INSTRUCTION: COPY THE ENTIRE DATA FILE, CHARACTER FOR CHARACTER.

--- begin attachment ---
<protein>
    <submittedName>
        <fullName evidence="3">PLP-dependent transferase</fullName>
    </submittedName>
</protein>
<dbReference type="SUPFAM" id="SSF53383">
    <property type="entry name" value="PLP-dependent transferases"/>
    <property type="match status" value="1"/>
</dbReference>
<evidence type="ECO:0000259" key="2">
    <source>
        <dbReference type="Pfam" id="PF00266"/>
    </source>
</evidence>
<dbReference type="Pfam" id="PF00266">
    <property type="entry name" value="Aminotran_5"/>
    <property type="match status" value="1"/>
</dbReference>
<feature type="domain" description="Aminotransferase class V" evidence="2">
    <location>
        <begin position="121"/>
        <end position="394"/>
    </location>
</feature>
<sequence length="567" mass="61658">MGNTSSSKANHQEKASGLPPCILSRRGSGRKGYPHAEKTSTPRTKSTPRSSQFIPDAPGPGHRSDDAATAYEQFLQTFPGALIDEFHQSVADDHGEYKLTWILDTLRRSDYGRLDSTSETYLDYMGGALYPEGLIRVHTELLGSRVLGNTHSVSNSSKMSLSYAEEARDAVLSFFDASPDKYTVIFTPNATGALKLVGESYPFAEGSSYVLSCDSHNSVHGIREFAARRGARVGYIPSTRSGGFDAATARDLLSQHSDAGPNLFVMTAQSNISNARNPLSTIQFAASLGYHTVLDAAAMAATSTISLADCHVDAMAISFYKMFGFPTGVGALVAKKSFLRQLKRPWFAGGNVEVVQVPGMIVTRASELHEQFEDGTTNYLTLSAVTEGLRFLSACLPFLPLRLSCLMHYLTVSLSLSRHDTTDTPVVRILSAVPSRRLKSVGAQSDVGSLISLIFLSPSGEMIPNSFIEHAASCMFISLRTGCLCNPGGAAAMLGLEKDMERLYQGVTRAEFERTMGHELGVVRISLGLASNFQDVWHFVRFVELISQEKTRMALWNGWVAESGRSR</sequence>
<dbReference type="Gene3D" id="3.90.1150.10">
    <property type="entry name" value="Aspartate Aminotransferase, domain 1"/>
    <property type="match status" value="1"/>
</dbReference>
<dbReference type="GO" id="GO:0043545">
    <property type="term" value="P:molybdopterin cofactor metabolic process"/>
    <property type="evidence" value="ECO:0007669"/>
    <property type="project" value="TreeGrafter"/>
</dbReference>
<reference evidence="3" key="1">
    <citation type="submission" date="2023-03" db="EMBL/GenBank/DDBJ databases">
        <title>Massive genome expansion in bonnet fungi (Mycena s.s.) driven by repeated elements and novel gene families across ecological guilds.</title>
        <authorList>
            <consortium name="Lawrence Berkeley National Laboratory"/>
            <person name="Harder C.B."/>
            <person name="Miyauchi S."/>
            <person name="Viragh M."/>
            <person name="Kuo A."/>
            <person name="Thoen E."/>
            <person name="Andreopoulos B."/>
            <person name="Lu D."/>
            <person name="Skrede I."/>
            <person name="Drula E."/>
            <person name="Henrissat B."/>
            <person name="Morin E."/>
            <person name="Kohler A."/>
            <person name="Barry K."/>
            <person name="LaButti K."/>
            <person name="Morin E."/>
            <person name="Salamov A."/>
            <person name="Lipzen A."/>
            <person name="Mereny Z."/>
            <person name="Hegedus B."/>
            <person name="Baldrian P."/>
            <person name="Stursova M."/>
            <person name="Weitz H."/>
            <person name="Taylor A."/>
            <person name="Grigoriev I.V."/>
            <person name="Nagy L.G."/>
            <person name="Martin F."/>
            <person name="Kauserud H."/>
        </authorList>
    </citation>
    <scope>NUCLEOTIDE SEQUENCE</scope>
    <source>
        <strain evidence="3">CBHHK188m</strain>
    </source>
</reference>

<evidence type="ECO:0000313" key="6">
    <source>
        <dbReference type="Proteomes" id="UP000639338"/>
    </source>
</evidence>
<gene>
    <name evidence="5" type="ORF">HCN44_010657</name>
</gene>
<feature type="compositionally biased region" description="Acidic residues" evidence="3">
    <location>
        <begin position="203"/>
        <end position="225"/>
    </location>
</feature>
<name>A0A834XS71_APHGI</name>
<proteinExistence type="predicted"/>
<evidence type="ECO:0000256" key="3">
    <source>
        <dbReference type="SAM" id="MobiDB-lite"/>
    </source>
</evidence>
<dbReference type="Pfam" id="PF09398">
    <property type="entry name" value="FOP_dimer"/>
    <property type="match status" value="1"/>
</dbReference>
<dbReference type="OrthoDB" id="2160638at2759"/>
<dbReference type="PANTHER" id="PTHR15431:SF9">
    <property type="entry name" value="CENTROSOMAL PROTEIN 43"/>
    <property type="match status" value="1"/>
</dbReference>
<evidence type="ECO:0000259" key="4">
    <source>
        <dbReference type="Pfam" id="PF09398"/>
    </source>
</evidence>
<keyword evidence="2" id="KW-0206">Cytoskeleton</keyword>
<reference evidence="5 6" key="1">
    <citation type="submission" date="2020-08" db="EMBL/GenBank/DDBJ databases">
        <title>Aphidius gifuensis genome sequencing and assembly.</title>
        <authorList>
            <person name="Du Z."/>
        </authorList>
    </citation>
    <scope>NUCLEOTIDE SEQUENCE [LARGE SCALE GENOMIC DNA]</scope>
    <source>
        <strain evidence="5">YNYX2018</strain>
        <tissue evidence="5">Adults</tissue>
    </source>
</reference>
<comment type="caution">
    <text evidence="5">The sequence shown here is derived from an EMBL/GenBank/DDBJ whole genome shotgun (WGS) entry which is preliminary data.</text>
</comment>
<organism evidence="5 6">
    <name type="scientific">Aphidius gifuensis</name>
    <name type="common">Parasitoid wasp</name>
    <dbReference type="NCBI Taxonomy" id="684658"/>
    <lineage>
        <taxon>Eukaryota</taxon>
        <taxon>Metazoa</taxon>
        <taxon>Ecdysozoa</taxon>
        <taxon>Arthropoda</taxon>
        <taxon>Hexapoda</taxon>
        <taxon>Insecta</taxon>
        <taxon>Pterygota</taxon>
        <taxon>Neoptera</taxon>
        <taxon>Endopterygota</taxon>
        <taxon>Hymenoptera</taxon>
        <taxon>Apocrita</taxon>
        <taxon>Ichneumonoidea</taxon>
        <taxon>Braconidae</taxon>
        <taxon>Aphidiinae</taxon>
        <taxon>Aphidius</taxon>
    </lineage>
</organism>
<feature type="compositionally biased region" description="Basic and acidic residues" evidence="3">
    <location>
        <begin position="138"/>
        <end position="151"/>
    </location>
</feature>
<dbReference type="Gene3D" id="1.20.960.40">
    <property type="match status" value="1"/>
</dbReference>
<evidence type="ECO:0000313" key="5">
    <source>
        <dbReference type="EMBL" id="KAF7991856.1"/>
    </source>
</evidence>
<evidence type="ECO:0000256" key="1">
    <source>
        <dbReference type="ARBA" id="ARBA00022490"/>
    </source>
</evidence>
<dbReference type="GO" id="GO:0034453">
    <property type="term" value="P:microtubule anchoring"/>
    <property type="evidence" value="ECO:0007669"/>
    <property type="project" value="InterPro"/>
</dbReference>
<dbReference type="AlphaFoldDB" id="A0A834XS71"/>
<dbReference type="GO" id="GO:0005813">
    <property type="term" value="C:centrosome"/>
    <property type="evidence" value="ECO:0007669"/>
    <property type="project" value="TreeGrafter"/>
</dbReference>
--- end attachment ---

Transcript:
<protein>
    <submittedName>
        <fullName evidence="3">PLP-dependent transferase</fullName>
    </submittedName>
</protein>
<dbReference type="SUPFAM" id="SSF53383">
    <property type="entry name" value="PLP-dependent transferases"/>
    <property type="match status" value="1"/>
</dbReference>
<evidence type="ECO:0000259" key="2">
    <source>
        <dbReference type="Pfam" id="PF00266"/>
    </source>
</evidence>
<dbReference type="Pfam" id="PF00266">
    <property type="entry name" value="Aminotran_5"/>
    <property type="match status" value="1"/>
</dbReference>
<feature type="domain" description="Aminotransferase class V" evidence="2">
    <location>
        <begin position="121"/>
        <end position="394"/>
    </location>
</feature>
<sequence length="567" mass="61658">MGNTSSSKANHQEKASGLPPCILSRRGSGRKGYPHAEKTSTPRTKSTPRSSQFIPDAPGPGHRSDDAATAYEQFLQTFPGALIDEFHQSVADDHGEYKLTWILDTLRRSDYGRLDSTSETYLDYMGGALYPEGLIRVHTELLGSRVLGNTHSVSNSSKMSLSYAEEARDAVLSFFDASPDKYTVIFTPNATGALKLVGESYPFAEGSSYVLSCDSHNSVHGIREFAARRGARVGYIPSTRSGGFDAATARDLLSQHSDAGPNLFVMTAQSNISNARNPLSTIQFAASLGYHTVLDAAAMAATSTISLADCHVDAMAISFYKMFGFPTGVGALVAKKSFLRQLKRPWFAGGNVEVVQVPGMIVTRASELHEQFEDGTTNYLTLSAVTEGLRFLSACLPFLPLRLSCLMHYLTVSLSLSRHDTTDTPVVRILSAVPSRRLKSVGAQSDVGSLISLIFLSPSGEMIPNSFIEHAASCMFISLRTGCLCNPGGAAAMLGLEKDMERLYQGVTRAEFERTMGHELGVVRISLGLASNFQDVWHFVRFVELISQEKTRMALWNGWVAESGRSR</sequence>
<dbReference type="Gene3D" id="3.90.1150.10">
    <property type="entry name" value="Aspartate Aminotransferase, domain 1"/>
    <property type="match status" value="1"/>
</dbReference>
<dbReference type="GO" id="GO:0043545">
    <property type="term" value="P:molybdopterin cofactor metabolic process"/>
    <property type="evidence" value="ECO:0007669"/>
    <property type="project" value="TreeGrafter"/>
</dbReference>
<reference evidence="3" key="1">
    <citation type="submission" date="2023-03" db="EMBL/GenBank/DDBJ databases">
        <title>Massive genome expansion in bonnet fungi (Mycena s.s.) driven by repeated elements and novel gene families across ecological guilds.</title>
        <authorList>
            <consortium name="Lawrence Berkeley National Laboratory"/>
            <person name="Harder C.B."/>
            <person name="Miyauchi S."/>
            <person name="Viragh M."/>
            <person name="Kuo A."/>
            <person name="Thoen E."/>
            <person name="Andreopoulos B."/>
            <person name="Lu D."/>
            <person name="Skrede I."/>
            <person name="Drula E."/>
            <person name="Henrissat B."/>
            <person name="Morin E."/>
            <person name="Kohler A."/>
            <person name="Barry K."/>
            <person name="LaButti K."/>
            <person name="Morin E."/>
            <person name="Salamov A."/>
            <person name="Lipzen A."/>
            <person name="Mereny Z."/>
            <person name="Hegedus B."/>
            <person name="Baldrian P."/>
            <person name="Stursova M."/>
            <person name="Weitz H."/>
            <person name="Taylor A."/>
            <person name="Grigoriev I.V."/>
            <person name="Nagy L.G."/>
            <person name="Martin F."/>
            <person name="Kauserud H."/>
        </authorList>
    </citation>
    <scope>NUCLEOTIDE SEQUENCE</scope>
    <source>
        <strain evidence="3">CBHHK188m</strain>
    </source>
</reference>

<evidence type="ECO:0000313" key="6">
    <source>
        <dbReference type="Proteomes" id="UP000639338"/>
    </source>
</evidence>
<gene>
    <name evidence="5" type="ORF">HCN44_010657</name>
</gene>
<feature type="compositionally biased region" description="Acidic residues" evidence="3">
    <location>
        <begin position="203"/>
        <end position="225"/>
    </location>
</feature>
<name>A0A834XS71_APHGI</name>
<proteinExistence type="predicted"/>
<evidence type="ECO:0000256" key="3">
    <source>
        <dbReference type="SAM" id="MobiDB-lite"/>
    </source>
</evidence>
<dbReference type="Pfam" id="PF09398">
    <property type="entry name" value="FOP_dimer"/>
    <property type="match status" value="1"/>
</dbReference>
<dbReference type="OrthoDB" id="2160638at2759"/>
<dbReference type="PANTHER" id="PTHR15431:SF9">
    <property type="entry name" value="CENTROSOMAL PROTEIN 43"/>
    <property type="match status" value="1"/>
</dbReference>
<evidence type="ECO:0000259" key="4">
    <source>
        <dbReference type="Pfam" id="PF09398"/>
    </source>
</evidence>
<keyword evidence="2" id="KW-0206">Cytoskeleton</keyword>
<reference evidence="5 6" key="1">
    <citation type="submission" date="2020-08" db="EMBL/GenBank/DDBJ databases">
        <title>Aphidius gifuensis genome sequencing and assembly.</title>
        <authorList>
            <person name="Du Z."/>
        </authorList>
    </citation>
    <scope>NUCLEOTIDE SEQUENCE [LARGE SCALE GENOMIC DNA]</scope>
    <source>
        <strain evidence="5">YNYX2018</strain>
        <tissue evidence="5">Adults</tissue>
    </source>
</reference>
<comment type="caution">
    <text evidence="5">The sequence shown here is derived from an EMBL/GenBank/DDBJ whole genome shotgun (WGS) entry which is preliminary data.</text>
</comment>
<organism evidence="5 6">
    <name type="scientific">Aphidius gifuensis</name>
    <name type="common">Parasitoid wasp</name>
    <dbReference type="NCBI Taxonomy" id="684658"/>
    <lineage>
        <taxon>Eukaryota</taxon>
        <taxon>Metazoa</taxon>
        <taxon>Ecdysozoa</taxon>
        <taxon>Arthropoda</taxon>
        <taxon>Hexapoda</taxon>
        <taxon>Insecta</taxon>
        <taxon>Pterygota</taxon>
        <taxon>Neoptera</taxon>
        <taxon>Endopterygota</taxon>
        <taxon>Hymenoptera</taxon>
        <taxon>Apocrita</taxon>
        <taxon>Ichneumonoidea</taxon>
        <taxon>Braconidae</taxon>
        <taxon>Aphidiinae</taxon>
        <taxon>Aphidius</taxon>
    </lineage>
</organism>
<feature type="compositionally biased region" description="Basic and acidic residues" evidence="3">
    <location>
        <begin position="138"/>
        <end position="151"/>
    </location>
</feature>
<dbReference type="Gene3D" id="1.20.960.40">
    <property type="match status" value="1"/>
</dbReference>
<evidence type="ECO:0000313" key="5">
    <source>
        <dbReference type="EMBL" id="KAF7991856.1"/>
    </source>
</evidence>
<evidence type="ECO:0000256" key="1">
    <source>
        <dbReference type="ARBA" id="ARBA00022490"/>
    </source>
</evidence>
<dbReference type="GO" id="GO:0034453">
    <property type="term" value="P:microtubule anchoring"/>
    <property type="evidence" value="ECO:0007669"/>
    <property type="project" value="InterPro"/>
</dbReference>
<dbReference type="AlphaFoldDB" id="A0A834XS71"/>
<dbReference type="GO" id="GO:0005813">
    <property type="term" value="C:centrosome"/>
    <property type="evidence" value="ECO:0007669"/>
    <property type="project" value="TreeGrafter"/>
</dbReference>